Data Center Infrastructure refers to all the resources and components that make up a data center, such as its IT network and infrastructure and all the devices, equipment, and technologies that are part of it. A data center usually comprises of different servers, routers, storage and security systems. Its purpose is to store and share applications and data. A data center is an integral work environment for cloud-based developers and managed service providers. It doesn’t matter whether you are trying to develop a data center for your own business or trying to identify whether another company’s data center infrastructure makes it a suitable IT partner for you, here are certain criteria you can use to assess a data center –
- Power Density Provided – Data center cabinets of yesteryear were designed to support low power densities than the server capacities used today. Data centers need to be able to make efficient use of the power made available. The more the power used, the better cooling equipment the data center will require. Data centers can sometimes brag about high-density server deployments but not know how to use them to their maximum potential. Outdated and low-performance cooling systems could prevent these servers from functioning optimally. Smart cooling solutions for your data center will ensure that your software and equipment housed on premises do not fail due to overheating.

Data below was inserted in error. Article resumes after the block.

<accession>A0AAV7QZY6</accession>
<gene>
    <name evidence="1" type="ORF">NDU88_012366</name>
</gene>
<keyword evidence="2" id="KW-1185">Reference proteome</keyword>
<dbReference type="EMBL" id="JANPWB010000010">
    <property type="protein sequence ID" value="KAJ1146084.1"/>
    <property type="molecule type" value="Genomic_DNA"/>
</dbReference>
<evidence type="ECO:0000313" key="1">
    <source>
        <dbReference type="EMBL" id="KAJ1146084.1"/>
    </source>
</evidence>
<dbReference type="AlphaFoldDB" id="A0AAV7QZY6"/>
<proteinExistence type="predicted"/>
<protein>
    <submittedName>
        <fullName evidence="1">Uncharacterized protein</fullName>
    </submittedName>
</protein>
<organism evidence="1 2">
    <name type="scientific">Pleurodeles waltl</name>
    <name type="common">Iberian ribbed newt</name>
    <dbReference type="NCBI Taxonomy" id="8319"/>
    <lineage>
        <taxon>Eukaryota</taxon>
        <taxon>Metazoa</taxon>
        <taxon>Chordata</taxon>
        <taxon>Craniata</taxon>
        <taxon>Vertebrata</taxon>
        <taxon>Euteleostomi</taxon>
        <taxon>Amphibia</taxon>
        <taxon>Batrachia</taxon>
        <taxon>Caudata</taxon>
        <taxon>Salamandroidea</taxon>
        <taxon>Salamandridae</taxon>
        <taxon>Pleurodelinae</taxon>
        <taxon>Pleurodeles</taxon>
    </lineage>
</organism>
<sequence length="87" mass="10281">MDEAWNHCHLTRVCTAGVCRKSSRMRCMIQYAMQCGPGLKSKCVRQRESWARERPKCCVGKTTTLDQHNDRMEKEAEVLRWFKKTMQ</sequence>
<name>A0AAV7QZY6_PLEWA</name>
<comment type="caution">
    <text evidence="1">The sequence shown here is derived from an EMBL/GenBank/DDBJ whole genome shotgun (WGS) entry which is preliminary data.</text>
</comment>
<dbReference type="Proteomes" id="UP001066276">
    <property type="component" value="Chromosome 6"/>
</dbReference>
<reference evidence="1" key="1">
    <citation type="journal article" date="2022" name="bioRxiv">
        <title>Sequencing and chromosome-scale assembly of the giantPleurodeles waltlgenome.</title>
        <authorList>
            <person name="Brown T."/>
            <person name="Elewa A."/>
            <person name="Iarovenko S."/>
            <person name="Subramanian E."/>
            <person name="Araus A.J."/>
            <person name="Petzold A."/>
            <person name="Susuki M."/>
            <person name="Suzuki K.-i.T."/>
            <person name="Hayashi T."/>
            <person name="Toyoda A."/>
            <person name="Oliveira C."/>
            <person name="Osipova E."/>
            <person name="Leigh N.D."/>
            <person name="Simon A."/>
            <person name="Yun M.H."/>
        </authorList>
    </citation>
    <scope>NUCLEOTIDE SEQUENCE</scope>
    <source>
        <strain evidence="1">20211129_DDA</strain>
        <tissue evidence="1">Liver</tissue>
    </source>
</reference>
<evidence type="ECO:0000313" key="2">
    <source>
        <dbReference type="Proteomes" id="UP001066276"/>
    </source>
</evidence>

- Data Center Redundancy – Data Center Redundancy is often used in correlation to a data center’s power backup capabilities. If you’re looking for a prospective business tie-up with another company and surveying their data center for redundancy, check the presence of uninterruptible power supply (UPS) systems. Data centers utilize either high availability or fault tolerance strategies. Fault tolerance offer less downtime lag but can be quite expensive. High availability are more affordable and not as vulnerable to software issues, but they do register greater downtime lag.
- Visibility – If you are planning to establish a data center for enabling greater services via its infrastructure, you need to stay on top of all activity at your data center. A data center infrastructure management software (DCIM) can extend this information to you conveniently and also monitor your data center’s assets, verifying that everything is in its right place.
You could be building a data center for your business or reviewing one of a potential partner – either way, the facilities a data center makes possible are important aspects of its infrastructure. Check for the above when making your development/tie-up decision, it will impact the scope of growth your business will be provided in the future.